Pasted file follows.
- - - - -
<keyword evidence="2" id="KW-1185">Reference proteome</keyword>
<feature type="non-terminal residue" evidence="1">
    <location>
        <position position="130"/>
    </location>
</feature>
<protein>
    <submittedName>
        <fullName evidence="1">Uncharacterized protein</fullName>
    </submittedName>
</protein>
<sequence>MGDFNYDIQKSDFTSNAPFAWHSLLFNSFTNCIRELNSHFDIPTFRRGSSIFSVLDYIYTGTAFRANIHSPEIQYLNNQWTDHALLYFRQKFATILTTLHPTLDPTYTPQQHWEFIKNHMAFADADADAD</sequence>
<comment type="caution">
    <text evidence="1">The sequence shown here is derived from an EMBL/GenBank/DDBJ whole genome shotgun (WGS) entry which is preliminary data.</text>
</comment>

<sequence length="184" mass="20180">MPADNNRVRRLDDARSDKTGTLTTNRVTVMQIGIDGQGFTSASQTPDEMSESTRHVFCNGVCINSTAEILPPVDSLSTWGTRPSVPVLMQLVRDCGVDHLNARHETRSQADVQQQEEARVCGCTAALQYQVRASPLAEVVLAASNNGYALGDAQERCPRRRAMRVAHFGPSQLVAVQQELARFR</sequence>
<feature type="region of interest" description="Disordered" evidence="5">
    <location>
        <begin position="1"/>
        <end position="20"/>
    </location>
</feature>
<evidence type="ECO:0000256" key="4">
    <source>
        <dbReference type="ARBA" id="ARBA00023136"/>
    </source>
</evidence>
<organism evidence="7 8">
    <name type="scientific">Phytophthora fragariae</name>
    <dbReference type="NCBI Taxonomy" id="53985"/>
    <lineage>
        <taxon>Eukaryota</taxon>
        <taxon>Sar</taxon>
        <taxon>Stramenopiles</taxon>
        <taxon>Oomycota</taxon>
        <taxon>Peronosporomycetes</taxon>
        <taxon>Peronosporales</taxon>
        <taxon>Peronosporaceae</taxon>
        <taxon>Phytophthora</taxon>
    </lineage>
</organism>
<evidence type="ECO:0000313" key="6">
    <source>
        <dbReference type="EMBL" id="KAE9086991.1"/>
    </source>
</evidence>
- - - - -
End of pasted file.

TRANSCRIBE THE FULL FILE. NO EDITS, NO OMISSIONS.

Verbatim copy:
<keyword evidence="2" id="KW-1185">Reference proteome</keyword>
<feature type="non-terminal residue" evidence="1">
    <location>
        <position position="130"/>
    </location>
</feature>
<protein>
    <submittedName>
        <fullName evidence="1">Uncharacterized protein</fullName>
    </submittedName>
</protein>
<sequence>MGDFNYDIQKSDFTSNAPFAWHSLLFNSFTNCIRELNSHFDIPTFRRGSSIFSVLDYIYTGTAFRANIHSPEIQYLNNQWTDHALLYFRQKFATILTTLHPTLDPTYTPQQHWEFIKNHMAFADADADAD</sequence>
<comment type="caution">
    <text evidence="1">The sequence shown here is derived from an EMBL/GenBank/DDBJ whole genome shotgun (WGS) entry which is preliminary data.</text>
</comment>

<sequence length="184" mass="20180">MPADNNRVRRLDDARSDKTGTLTTNRVTVMQIGIDGQGFTSASQTPDEMSESTRHVFCNGVCINSTAEILPPVDSLSTWGTRPSVPVLMQLVRDCGVDHLNARHETRSQADVQQQEEARVCGCTAALQYQVRASPLAEVVLAASNNGYALGDAQERCPRRRAMRVAHFGPSQLVAVQQELARFR</sequence>
<feature type="region of interest" description="Disordered" evidence="5">
    <location>
        <begin position="1"/>
        <end position="20"/>
    </location>
</feature>
<evidence type="ECO:0000256" key="4">
    <source>
        <dbReference type="ARBA" id="ARBA00023136"/>
    </source>
</evidence>
<organism evidence="7 8">
    <name type="scientific">Phytophthora fragariae</name>
    <dbReference type="NCBI Taxonomy" id="53985"/>
    <lineage>
        <taxon>Eukaryota</taxon>
        <taxon>Sar</taxon>
        <taxon>Stramenopiles</taxon>
        <taxon>Oomycota</taxon>
        <taxon>Peronosporomycetes</taxon>
        <taxon>Peronosporales</taxon>
        <taxon>Peronosporaceae</taxon>
        <taxon>Phytophthora</taxon>
    </lineage>
</organism>
<evidence type="ECO:0000313" key="6">
    <source>
        <dbReference type="EMBL" id="KAE9086991.1"/>
    </source>
</evidence>